BIMALENDU DASTIDAR Vs. THE STATE
LAWS(CAL)-1970-7-28
HIGH COURT OF CALCUTTA
Decided on July 08,1970

Bimalendu Dastidar Appellant
VERSUS
THE STATE Respondents

JUDGEMENT

N.C. Talukdar, J. - (1.) This Rule is at the instance of the eleven accused Petitioners for quashing the proceedings pending against them, under Sec. 120B read with Ss. 26 and 27 of the Industrial Disputes Act, 1947, before Sri P. C. Chakravarty, Presidency Magistrate, Fourth Court, Calcutta, in Case No. C2445 of 1968.
(2.) The facts leading on to the Rule are short and simple. An application was filed in the Court of the learned Chief Presidency Magistrate, Calcutta, by the complainant -opposite party No. 2 Anil Chandra Chatterjee, the Public Relations Officer and ex officio Additional Secretary, West Bengal State Electricity Board, on September 12, 1968, under Ss. 26, 27 and 32 of the Industrial Disputes Act, 1947, and under Sec. 120B, Indian Penal Code, read with Ss. 26 and 27 of the Industrial Disputes Act, 1947, against the eleven accused persons alleging inter alia that the accused persons are the office -bearers and persons concerned with the management of the workers' union at the West Bengal State Electricity Board; that various disputes cropped up between the workmen of the State Electricity Board on one hand and the members on the other between 1966 to 1968 ; that on October 7, 1968, as a result of the conciliation proceedings, a settlement was arrived at between the parties and a memorandum of settlement was drawn up; that the workmen, however, without terminating the said settlement started various forms of agitation including gherao and other illegal acts; that on September 30, 1967, the Government of West Bengal referred the dispute to the Industrial Tribunal and by an order dated October 4, 1967, the Governor prohibited declarations or commencement of any strike from the mid -night of October 4, 1967, and the workers' union of the said State Electricity Board was directed not to resort to strike on April 16, 1968, inasmuch as the same would be illegal under Sec. 24 of the Industrial Disputes Act, 1947 ; that while the said dispute was pending before the Industrial Tribunal, the workers of the Board in violation of the prohibition participated in some or other forms of pen -down strike or tool -down strike illegally; that such illegal strike or the excitement and commencement thereof are offences punishable under Ss. 26 and 27 of the Industrial Disputes Act, 1947; that the accused persons had entered into a criminal conspiracy in between April 1967 and September 1968 at Calcutta and other places within West Bengal to continue, to instigate, to incite and otherwise act in furtherance of the illegal strike by the various thermal power stations under the Board and at the various branches and offices of the Board and in pursuance of the said conspiracy the accused persons had commenced and instigated others to take part in the illegal strike in utter disregard and flagrant contravention of the provisions of Ss. 22, 23 and 24 of the Industrial Disputes Act, 1947 ; that pursuant to the said conspiracy the workers' union referred to above had again threatened by a letter dated September 3, 1968, to go in for another spate of illegal strikes from September 19, 1968, onwards in breach of contract and in spite of the proceedings before the Industrial Tribunal; and that the complainant had obtained necessary consent under Sec. 34 of the Industrial Disputes Act, 1947, as also under Sec. 196A of the Code of Criminal Procedure for prosecuting the accused persons against whom processes under Ss. 26 and 27 of Act XIV of 1947 read with Sec. 120B of the Indian Penal Code may accordingly be issued. The learned Chief Presidency Magistrate by his order dated September 12, 1968, accorded consent to the initiation of the proceedings under Sec. 120B of the Indian Penal Code read with Ss. 26 and 27 of Act XIV of 1947. Cognizance was taken and processes were issued under Sec. 120B of the Indian Penal Code read with Ss. 26 and 27 of the Industrial Disputes Act, 1947, as also under Sec. 27 of the said Act against all the accused persons and also under Sec. 26 of the Industrial Disputes Act, 1947, against accused Nos. 1, 3, 4, 6, 7, 8, 9, 10 and 11. The accused persons thereafter appeared and were released on bail. The case was then transferred by the learned Chief Presidency Magistrate to the file of the present incumbent Sri P. C. Chakravarty; Presidency Magistrate, Fourth Court, Calcutta. This Rule was thereafter obtained by the accused persons for quashing the said proceedings as not maintainable in law.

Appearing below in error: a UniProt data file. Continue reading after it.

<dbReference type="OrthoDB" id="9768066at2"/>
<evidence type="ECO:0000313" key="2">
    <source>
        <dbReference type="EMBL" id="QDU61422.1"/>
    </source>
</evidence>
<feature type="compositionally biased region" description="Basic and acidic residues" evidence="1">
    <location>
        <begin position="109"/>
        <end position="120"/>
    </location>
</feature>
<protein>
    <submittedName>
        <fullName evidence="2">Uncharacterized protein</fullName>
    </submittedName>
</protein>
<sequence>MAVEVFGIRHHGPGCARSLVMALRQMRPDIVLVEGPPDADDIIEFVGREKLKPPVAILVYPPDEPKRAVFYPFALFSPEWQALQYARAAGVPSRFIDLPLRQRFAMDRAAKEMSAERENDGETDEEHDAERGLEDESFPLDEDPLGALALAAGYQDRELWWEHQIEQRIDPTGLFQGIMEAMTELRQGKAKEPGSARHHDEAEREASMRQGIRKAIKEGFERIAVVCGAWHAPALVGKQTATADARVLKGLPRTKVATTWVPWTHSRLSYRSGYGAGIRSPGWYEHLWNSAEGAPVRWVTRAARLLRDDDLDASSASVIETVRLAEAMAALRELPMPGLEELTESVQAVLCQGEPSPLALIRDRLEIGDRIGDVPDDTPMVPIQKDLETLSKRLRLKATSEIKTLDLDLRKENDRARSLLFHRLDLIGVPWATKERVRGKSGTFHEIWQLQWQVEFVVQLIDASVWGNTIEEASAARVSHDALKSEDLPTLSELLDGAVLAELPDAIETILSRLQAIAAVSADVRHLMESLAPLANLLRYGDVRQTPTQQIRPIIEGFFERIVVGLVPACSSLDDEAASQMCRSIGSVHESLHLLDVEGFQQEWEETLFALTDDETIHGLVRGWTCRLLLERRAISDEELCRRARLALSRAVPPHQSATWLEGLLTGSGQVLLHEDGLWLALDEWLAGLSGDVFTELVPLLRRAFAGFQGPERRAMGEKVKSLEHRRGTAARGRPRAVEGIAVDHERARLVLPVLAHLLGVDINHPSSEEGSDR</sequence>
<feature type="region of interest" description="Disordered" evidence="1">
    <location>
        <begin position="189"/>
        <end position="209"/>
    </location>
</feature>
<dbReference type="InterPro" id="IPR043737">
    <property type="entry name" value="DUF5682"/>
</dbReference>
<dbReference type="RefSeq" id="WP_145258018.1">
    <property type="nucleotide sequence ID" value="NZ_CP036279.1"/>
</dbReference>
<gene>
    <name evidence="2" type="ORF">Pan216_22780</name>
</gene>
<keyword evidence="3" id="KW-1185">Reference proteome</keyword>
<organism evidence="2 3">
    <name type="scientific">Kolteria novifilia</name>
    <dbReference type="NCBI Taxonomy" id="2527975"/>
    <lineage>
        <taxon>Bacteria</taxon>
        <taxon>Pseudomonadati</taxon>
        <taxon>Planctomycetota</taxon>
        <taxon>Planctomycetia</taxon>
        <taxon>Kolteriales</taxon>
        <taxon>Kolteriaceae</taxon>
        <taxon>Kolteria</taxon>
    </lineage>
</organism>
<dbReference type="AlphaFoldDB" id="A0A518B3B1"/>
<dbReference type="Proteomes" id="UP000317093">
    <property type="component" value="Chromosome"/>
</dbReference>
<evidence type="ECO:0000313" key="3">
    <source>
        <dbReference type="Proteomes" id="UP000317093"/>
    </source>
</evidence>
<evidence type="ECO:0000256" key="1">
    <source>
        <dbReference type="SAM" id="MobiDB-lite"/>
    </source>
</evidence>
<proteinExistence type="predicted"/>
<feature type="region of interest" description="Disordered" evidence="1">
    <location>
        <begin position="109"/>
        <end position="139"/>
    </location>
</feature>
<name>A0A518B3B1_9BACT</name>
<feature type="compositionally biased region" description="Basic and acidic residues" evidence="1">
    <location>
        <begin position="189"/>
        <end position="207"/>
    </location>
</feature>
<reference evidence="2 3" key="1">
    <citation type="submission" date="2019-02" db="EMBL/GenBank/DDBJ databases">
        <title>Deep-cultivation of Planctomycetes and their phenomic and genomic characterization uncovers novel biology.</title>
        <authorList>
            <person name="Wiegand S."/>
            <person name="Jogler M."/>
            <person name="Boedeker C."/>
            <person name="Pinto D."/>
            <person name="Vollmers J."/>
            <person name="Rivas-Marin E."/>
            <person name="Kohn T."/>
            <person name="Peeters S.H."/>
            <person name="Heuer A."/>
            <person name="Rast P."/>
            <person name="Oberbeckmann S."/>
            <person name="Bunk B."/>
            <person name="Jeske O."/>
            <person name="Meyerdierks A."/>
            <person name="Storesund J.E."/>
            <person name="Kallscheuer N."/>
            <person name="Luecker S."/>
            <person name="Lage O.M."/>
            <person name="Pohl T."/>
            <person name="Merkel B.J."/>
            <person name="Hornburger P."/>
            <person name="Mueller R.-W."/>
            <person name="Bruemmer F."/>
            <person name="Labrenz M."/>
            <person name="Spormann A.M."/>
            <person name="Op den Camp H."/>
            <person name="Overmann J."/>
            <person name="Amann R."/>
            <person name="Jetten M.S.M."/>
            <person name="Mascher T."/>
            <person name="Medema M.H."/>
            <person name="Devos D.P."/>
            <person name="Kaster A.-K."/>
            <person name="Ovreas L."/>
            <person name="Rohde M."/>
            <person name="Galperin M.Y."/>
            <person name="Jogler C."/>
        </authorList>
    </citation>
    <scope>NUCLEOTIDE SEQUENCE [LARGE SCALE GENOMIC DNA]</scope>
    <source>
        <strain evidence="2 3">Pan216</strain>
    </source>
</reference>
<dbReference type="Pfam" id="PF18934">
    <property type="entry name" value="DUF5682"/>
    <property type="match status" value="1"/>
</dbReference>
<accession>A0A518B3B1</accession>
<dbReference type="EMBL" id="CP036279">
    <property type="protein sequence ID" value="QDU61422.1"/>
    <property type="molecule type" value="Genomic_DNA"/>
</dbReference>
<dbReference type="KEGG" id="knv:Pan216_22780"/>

(3.) Mr. Balai Chandra Roy, Advocate appearing in support of the Rule on behalf of the eleven accused Petitioners, has made a three -fold submission, two of which are points of law going to the very root of the case. Mr. Roy who argued the case ably submitted, in the first instance, that the present proceedings are bad and epigram because of a non -conformance to the mandatory provisions of Sub -section (2) to Sec. 196A of the Code of Criminal Procedure inasmuch as the records do not bring to light the factum of the learned Chief Presidency Magistrate having been empowered in this behalf by the State Government to consent to the initiation of the proceedings as enjoined under Sec. 196A(2) of the Code of Criminal Procedure. In this context, Mr. Roy made an ancillary submission based on the Adaptation of Laws Order, 1950, that the authorization under Sec. 196(A) 2 by the State Government being of the Governor in Council cannot do duty and the same would be bad in view of the provisions of Sec. 2(l)(b) of the Adaptation of Laws Order, 1950 Mr. Roy referred to some cases in support of his contention and the same will be considered in the proper context. Mr. Roy contended, in the second place, that the cognizance of the offence as taken by the learned Chief Presidency Magistrate, Calcutta, has been in nonconformance to the mandatory provisions of Sec. 34 of Act XIV of 1947 inasmuch as the authorization given under Sec. 34 of the said Act did not at all refer to the offence under Sec. 120B of the Indian Penal Code and, in the absence thereof, the present proceedings under Sec. 120B of the Indian Penal Code read with Ss. 26 and 27 of Act XIV of 1947 are unwarranted and untenable and de hors the mandatory provisions of Sec. 34 of the said Special Act. The third and the last submission of Mr. Roy is that in view of Sec. 17 of the Trade Unions Act, 1926, the present proceedings are not maintainable because no officer or member of a registered trade union shall be liable to punishment under Sec. 17 read with Sec. 120B(2) of the Indian Penal Code in respect of any agreement made between parties for the purpose of furthering the object of the trade union as is specified in Sec. 15 of the said Act, unless the said agreement can be considered to be an agreement to commit an offence. Mr. Roy in this context submitted that Sec. 17 is a complete bar to the present proceedings in the facts and circumstances of the case and, as this objection goes to the very root of the case, it is taken in the first blush for the purpose of a proper determination. Mr. Ajit Kumar Dutta, Advocate, with Messrs Mathura Banerjee, counsel and Shyam Sundar Pal, Advocate appearing on behalf of the opposite party No. 2, Anil Chandra Chatterjee, Public Relations Officer and ex officio Additional Secretary, West Bengal State Electricity Board, joined issue. Mr. Dutta, in reply to the first contention of Mr. Roy, submitted that the form of the order that was passed by the learned Chief Presidency Magistrate on September 12, 1968, constitutes proper conformance to Sub -section (2) of Sec. 196A of the Code of Criminal Procedure, and in this context, he pinpointed the last part of the said order wherein the learned Chief Presidency Magistrate observed as follows: I do by this order under Section, 196A (2), Cri.P.C, consent to the initiation of the proceeding under Sec. 120B, I.P.C., read with Ss. 26 and 27 of the Industrial Disputes Act, 1947. The second facet of Mr. Dutta's contention in this connection is that in fact there is an order authorising the learned Chief Presidency Magistrate, Calcutta, to consent to the initiation of such proceeding within the ambit of Sec. 196A(2) of the Code of Criminal Procedure and the same is evident from the explanation submitted by the learned Chief Presidency Magistrate, Calcutta, under Sec. 441 of the Code of Criminal Procedure, annexed with a copy of the order dated May 24, 1913 -, by the Governor in Council. As to the ancillary submission made by Mr. Roy in this behalf on the basis of the purported difference between the Governor in Council and the State Government on one hand and also the provisions of Sec. 2(l)(b) of the Adaptation of Laws Order, 1950. On the other, Mr. Dutta submitted that it is rather late in the day to take the said objection in view of the material fact that the law concerned is a Central Act and that the provisions of Article 372(2) of the Constitution of India as also Clause 20 of the Adaptation of Laws Order, would be a complete answer to the objection raised in this behalf by Mr. Roy. In this context, I would rely on the observations of Hegde J. delivering the judgment of the Court in the case of Dhian Singh v/s. Municipal Board, Saharanpur : A.I.R. 1970 S.C. 318 (321). It is pertinent to refer to the observations of Hegde J. that - Therefore if the complaint with which we are concerned in this case had been filed by the Food Inspector under the authority of the Local Board, the complaint must be held to have been instituted by the Local Board itself. The question whether that Food Inspector had authority to file the complaint on behalf of the Local Board is a question of fact. Official Acts must be deemed to have been done according to law. Therefore, if the accused challenged the authority of the learned Chief Presidency Magistrate to consent to the initiation of the proceedings in respect of the primary onus to be discharged by the prosecution, that must abide determination in a trial on evidence.;